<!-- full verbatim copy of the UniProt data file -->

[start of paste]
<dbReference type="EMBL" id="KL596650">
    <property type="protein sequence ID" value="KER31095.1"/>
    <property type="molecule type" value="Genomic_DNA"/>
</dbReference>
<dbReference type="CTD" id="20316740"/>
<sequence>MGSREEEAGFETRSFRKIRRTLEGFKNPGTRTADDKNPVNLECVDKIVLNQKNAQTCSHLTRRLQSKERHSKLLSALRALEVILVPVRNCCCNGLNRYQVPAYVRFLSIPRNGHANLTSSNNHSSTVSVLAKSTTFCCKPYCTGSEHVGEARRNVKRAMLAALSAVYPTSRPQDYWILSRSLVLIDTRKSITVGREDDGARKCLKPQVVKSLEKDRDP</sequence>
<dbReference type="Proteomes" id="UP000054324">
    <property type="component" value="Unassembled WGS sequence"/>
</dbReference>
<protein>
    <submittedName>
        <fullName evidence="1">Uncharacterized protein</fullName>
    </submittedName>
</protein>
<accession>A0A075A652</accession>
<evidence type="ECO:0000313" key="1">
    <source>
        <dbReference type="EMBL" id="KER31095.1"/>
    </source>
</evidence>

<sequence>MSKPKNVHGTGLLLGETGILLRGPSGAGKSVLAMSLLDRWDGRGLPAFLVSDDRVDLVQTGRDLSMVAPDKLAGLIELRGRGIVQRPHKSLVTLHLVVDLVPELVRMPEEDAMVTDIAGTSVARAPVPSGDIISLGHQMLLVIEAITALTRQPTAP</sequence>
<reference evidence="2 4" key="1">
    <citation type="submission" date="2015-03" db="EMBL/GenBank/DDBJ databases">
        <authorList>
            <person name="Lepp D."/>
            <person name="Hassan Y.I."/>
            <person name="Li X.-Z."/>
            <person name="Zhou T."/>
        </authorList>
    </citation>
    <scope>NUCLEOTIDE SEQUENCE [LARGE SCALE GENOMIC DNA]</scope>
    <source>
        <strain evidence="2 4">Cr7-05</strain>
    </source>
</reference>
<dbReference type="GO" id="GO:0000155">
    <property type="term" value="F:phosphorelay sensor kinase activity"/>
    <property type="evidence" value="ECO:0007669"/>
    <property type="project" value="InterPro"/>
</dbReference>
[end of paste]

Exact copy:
<dbReference type="EMBL" id="KL596650">
    <property type="protein sequence ID" value="KER31095.1"/>
    <property type="molecule type" value="Genomic_DNA"/>
</dbReference>
<dbReference type="CTD" id="20316740"/>
<sequence>MGSREEEAGFETRSFRKIRRTLEGFKNPGTRTADDKNPVNLECVDKIVLNQKNAQTCSHLTRRLQSKERHSKLLSALRALEVILVPVRNCCCNGLNRYQVPAYVRFLSIPRNGHANLTSSNNHSSTVSVLAKSTTFCCKPYCTGSEHVGEARRNVKRAMLAALSAVYPTSRPQDYWILSRSLVLIDTRKSITVGREDDGARKCLKPQVVKSLEKDRDP</sequence>
<dbReference type="Proteomes" id="UP000054324">
    <property type="component" value="Unassembled WGS sequence"/>
</dbReference>
<protein>
    <submittedName>
        <fullName evidence="1">Uncharacterized protein</fullName>
    </submittedName>
</protein>
<accession>A0A075A652</accession>
<evidence type="ECO:0000313" key="1">
    <source>
        <dbReference type="EMBL" id="KER31095.1"/>
    </source>
</evidence>

<sequence>MSKPKNVHGTGLLLGETGILLRGPSGAGKSVLAMSLLDRWDGRGLPAFLVSDDRVDLVQTGRDLSMVAPDKLAGLIELRGRGIVQRPHKSLVTLHLVVDLVPELVRMPEEDAMVTDIAGTSVARAPVPSGDIISLGHQMLLVIEAITALTRQPTAP</sequence>
<reference evidence="2 4" key="1">
    <citation type="submission" date="2015-03" db="EMBL/GenBank/DDBJ databases">
        <authorList>
            <person name="Lepp D."/>
            <person name="Hassan Y.I."/>
            <person name="Li X.-Z."/>
            <person name="Zhou T."/>
        </authorList>
    </citation>
    <scope>NUCLEOTIDE SEQUENCE [LARGE SCALE GENOMIC DNA]</scope>
    <source>
        <strain evidence="2 4">Cr7-05</strain>
    </source>
</reference>
<dbReference type="GO" id="GO:0000155">
    <property type="term" value="F:phosphorelay sensor kinase activity"/>
    <property type="evidence" value="ECO:0007669"/>
    <property type="project" value="InterPro"/>
</dbReference>